The head itself is fairly typical of a right handed light but it has been slimmed down where possible. As a result it only has cooling fins opposite of the emitter, and the sides are flat which is where the writing on this light are located. The only button is on the top of the light surrounded by an uncoated aluminum accent bezel. It’s a large, domed textured silicone rubber button that is semi transparent. Underneath are charge status indicators. The button stands a little proud and as a result the light won’t slit flat on it’s head.

The mount and stap were nicely preassembled. The mount itself is made from a black silicone rubber and is the style where you pass the light through silicone rubber hoops. This means the light stays put pretty well and isn’t the easiest to remove or add back. The head strap bands are black with red Thrunite lettering woven into the fabric. It’s a fairly basic strap and doesn’t include any of the silicon strips on the inside to keep the strap in place on helmets.

Size/Weight/Water Rating
I measured length at 106.5mm, minimum diameter at 23.6mm and maximum diameter at 28.2mm. Weight of the light with the included cell and head strap was 172.3g. The light is IPX8 water rated.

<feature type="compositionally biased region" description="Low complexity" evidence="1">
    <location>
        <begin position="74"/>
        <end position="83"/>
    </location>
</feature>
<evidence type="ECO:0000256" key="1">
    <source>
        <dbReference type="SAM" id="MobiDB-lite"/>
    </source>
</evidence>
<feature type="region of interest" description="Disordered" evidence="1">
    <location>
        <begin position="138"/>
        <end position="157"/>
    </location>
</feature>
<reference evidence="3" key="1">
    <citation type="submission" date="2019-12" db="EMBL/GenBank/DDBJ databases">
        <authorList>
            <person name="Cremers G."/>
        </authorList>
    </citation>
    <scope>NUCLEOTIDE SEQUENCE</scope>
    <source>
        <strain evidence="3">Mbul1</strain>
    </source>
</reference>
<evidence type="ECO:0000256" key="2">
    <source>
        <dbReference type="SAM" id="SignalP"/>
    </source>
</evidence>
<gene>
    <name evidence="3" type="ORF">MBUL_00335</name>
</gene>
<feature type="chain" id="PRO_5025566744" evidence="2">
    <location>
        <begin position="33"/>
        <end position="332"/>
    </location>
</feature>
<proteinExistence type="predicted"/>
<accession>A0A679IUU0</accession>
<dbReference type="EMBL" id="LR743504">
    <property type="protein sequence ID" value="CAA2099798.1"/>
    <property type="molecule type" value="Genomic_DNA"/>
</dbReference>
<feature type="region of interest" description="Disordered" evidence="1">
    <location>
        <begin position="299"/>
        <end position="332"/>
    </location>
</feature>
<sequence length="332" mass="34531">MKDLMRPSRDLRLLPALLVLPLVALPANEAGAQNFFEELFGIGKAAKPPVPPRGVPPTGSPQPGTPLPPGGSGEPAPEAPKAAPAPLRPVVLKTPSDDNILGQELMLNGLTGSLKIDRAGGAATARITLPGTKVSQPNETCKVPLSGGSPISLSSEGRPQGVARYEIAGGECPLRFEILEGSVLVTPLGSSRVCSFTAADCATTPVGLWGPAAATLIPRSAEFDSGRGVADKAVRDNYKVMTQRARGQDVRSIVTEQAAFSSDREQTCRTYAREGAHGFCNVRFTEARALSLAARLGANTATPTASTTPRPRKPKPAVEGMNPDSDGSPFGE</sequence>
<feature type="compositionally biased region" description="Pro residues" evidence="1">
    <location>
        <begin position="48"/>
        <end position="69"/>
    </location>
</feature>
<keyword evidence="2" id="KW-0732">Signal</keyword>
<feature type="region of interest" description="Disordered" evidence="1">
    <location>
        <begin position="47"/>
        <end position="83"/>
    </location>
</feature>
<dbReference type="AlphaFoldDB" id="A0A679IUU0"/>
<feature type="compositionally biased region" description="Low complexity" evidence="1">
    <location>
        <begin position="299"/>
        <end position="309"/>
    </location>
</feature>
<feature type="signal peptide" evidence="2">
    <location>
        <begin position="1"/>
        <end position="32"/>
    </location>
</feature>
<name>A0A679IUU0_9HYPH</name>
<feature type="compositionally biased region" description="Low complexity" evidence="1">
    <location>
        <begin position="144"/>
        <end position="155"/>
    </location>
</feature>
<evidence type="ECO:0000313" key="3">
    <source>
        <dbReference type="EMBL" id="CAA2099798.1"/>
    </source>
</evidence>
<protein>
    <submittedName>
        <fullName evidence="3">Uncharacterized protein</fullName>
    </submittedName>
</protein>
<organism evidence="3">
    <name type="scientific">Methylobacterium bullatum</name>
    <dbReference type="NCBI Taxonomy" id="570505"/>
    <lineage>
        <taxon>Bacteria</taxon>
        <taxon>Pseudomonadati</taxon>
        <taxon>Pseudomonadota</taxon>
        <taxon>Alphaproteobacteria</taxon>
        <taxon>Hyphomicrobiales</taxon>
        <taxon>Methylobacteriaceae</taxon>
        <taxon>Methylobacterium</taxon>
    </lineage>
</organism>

LED/Runtime
This light uses a Cree XHP 70.2 LED available in both cool and neutral white. My example here is in neutral white which is my preference. The LED is quite large but nicely centered in the reflector. Lens is glass and anti reflective coated, the reflector has a orange peel on it that does a good job of smoothing out the beam.

Runtime on the included 3100mAh IMR battery totaled 110 minutes from Turbo. When starting on high the light really steps down after about 5 minutes due to heat and is only running at about 25% relative output where it ran for the majority of the time. I saw very little difference when I ran a cooled output for 20 minutes compared with uncooled as well suggesting it’s a timed/voltage decline. Stepdowns were smooth. The last 10 minutes of runtime the light will start flashing to let you know the battery is depleted and ready to shut down.